Construction on the Arch began on February 12, 1963 and it was dedicated in 1968 to “The pioneer spirit of the men and women who won the West and those of a latter day to strive on the frontier.” It is the tallest stainless steel monument in the Western Hemisphere and, at 630 feet, is taller than the Seattle Space needle (605′), the Washington Monument (555′), and the Great Pyramid of Giza (455′).  Visitors to the Arch can conquer that dizzying height by traveling up one steel leg and down the other in a tiny (5 feet in diameter) tram car or “pod” that is specially designed to rotate 155 degrees as it travels along the curve of the Arch.

So, here I was, the leader of our group, encouraging and coaxing our wonderful passengers to see the 30-mile views across the Mississippi River, the state of Illinois, and the city of St. Louis.  Yet, after showing them the History Channel’s video, “St. Louis Arch,” which documents the design and construction of the Arch by Finnish architect, Eero Saarinen, I was no closer to joining my group in their journey up to the observation area at the top, which is just 65 feet long and 7 feet wide at the apex.

My plan was simple – escort the group across the park, distribute the tickets, bid them bon voyage and wait for them in the gift shop, an area located safely on the ground beneath the arch.

My anxiety stayed in check until a National Park Service Ranger told me that one of our passengers couldn’t make the long walk to the Arch and decided to sit on a bench outside.  With the help of a guard who brought along a wheelchair, we located the passenger and started to wheel her back to the bus when she announced, “Hey, you are going the wrong way, I want to go up the Arch!”  So, off we went to Tram Car #1 where we waited for the door to open. The fiesty passenger stepped in to the empty, egg-shaped, capsule and just as I started to wish her well she said, “Well, aren’t you coming?”  Yikes, here I was facing the exact dilemma I was trying to avoid!  Sympathy for her riding the 4 minutes to the top by herself took a grip on me and tossed me into the car.  The door was shut and off we went swinging in the car with the “click click click” just like a ferris wheel, as described in the movie.  The view from inside the car was not a view at all but the inside of the stainless steel leg which we could see from window cutouts in the door, exposing brick and stairs.  Our small talk helped speed us to the top where the door automatically opened and we were instructed to walk up a few steps to the observation deck.

Arch-view-CDurling
The incredible view!

Then, there was the view—16 tiny windows worth! – for as far as we could see, just like the movie and brochures explained. I was grateful to not feel the allowance for the 18” sway in case of winds up to 150 mph! What I did feel was the embrace of my capsule seat mate who gave me a hug and thanked me for bringing her back to the Arch and riding to the top with her.  I returned the gesture and the gratitude. 

On the 3 minute ride down, I couldn’t help but think we were both pioneers— maybe not like the Westward Expansion pioneers, but pioneers just the same who conquered their fears and were rewarded with an experience of a lifetime.

Arch-inside-CDurling

 

Christine Durling, Starr Tour Director

 

 

 

 

 

Main Photo Credit Josh Hallett

Top 5 Reasons to Attend an Industry Convention

ABA Marketplace Business Floor
This is the entrance to the business floor where literally millions of dollars of travel business is booked through 1 on 1 meetings with travel buyers and sellers

I just returned from the American Bus Association Annual Marketplace #ABACleveland and although it started on a Saturday morning and lasted 4 full days, it was worth it and here’s why:

 

  1. It’s all about networking.
    Meeting people in your industry is very valuable. Sharing “war” stories and successes is a wonderful thing because you may adopt an idea to your business that works! Or, you might have been thinking of an idea that didn’t work for someone else – this is a way to avoid making mistakes! Building a network also helps increase your business. Industry friends are more likely to refer your company. Worse case scenario: you build friendships to last a lifetime. Case in point I sat next to someone on a FAM tour many years ago and not only do we both use the other’s company (his a tour planning company and mine a charter bus tour company), now we call ourselves friends and will always have a special connection.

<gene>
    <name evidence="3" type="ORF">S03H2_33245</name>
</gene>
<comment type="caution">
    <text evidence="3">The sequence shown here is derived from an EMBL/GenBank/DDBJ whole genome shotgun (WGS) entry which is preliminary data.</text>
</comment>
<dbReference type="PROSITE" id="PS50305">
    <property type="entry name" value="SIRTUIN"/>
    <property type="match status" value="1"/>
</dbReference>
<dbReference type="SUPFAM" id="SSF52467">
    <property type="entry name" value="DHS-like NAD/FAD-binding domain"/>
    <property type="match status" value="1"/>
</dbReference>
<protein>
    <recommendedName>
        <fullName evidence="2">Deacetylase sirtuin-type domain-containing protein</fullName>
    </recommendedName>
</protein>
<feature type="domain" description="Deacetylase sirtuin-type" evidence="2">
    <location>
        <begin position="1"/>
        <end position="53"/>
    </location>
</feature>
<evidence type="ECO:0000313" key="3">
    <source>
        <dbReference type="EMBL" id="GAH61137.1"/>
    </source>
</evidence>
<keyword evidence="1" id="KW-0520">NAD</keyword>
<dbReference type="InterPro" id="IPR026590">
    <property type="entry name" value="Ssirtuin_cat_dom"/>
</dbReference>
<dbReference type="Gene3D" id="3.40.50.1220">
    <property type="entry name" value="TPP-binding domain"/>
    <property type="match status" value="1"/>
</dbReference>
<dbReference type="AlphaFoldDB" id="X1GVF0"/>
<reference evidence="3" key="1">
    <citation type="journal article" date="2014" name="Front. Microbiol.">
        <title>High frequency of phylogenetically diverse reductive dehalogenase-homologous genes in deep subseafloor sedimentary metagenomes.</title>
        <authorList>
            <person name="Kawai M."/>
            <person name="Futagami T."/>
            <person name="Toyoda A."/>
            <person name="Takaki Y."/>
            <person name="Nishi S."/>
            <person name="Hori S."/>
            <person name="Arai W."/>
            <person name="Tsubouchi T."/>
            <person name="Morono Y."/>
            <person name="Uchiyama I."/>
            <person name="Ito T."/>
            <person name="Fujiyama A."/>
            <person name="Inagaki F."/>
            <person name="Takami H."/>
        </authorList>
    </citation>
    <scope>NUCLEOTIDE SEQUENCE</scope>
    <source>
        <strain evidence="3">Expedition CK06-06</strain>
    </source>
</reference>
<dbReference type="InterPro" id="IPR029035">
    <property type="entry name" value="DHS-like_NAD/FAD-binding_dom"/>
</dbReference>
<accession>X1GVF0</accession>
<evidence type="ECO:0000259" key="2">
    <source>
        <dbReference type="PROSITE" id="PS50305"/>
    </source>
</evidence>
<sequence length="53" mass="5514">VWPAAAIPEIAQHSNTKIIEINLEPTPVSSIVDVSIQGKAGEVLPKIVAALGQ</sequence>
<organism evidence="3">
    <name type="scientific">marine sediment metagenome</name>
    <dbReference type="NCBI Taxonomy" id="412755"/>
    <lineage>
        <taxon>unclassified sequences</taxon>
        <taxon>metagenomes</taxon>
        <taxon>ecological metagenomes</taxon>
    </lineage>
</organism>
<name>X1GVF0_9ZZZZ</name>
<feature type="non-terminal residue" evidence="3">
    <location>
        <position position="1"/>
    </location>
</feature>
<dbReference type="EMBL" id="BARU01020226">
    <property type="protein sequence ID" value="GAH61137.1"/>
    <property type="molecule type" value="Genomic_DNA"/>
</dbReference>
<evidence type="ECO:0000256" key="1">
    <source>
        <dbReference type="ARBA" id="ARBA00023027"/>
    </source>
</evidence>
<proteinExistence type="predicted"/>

2. Get away from your office and think big.
    Being stuck at our desk day after day sending and responding to emails and managing the day-to-day grind often doesn’t allow us to “step outside” and generate business building ideas. Being away from your desk on a business trip allows you to be creative and brainstorm (with yourself or others) ways to improve your business. On this last trip, I developed two new bus tours that I am very excited about sharing with my customers.
  3. Visit a destination you may not have otherwise visited.
    Who knew I would love Cleveland as much as I did! The people were friendly, the city was clean, and the food was phenomenal. My hotel and the Convention Center were brand new, built for the 2016 Republican National Convention. Some surprise destinations I have visited and enjoyed were Branson, Indianapolis, Kansas City, Colorado Springs and so many more. After visiting new destinations, I use the information I learned to help me plan future bus trips.
  4. Learn the newest developments in your industry.
    Here I am attending a "Women In Buses" seminar. Another great avenue to network and learn at the same time.
    Here I am attending a “Women In Buses” seminar. Another great avenue to network and learn at the same time.

    Even though I get emails (and snail mail) from lots of organizations and Travel Partners, I am not always “in the know” about the latest innovations and trends. Attending an industry convention allows me to learn the latest and greatest things I need to know to improve my business and make it run efficiently. I can’t always assume that I know what’s going on in and around the charter bus and tour industry but attending conventions and industry events keeps me abreast and “in the know.”

  5. Take the opportunity to thank your Travel Partners.
    We do lots for our Travel Partners but there are so many out there that are doing wonderful things for our company and our guests. Thanking someone over email is one thing but thanking them in person brings it to a completely different level. I like the personal interaction and being able to put a smile on someone’s face.

 

So next time a convention alert pops up and you are thinking you’re too busy or don’t have the budget to attend, think about those benefits and maybe, just maybe, you’ll change your mind.

Sandy2013-768x514-cropped

 

Sandy Borowsky, VP Marketing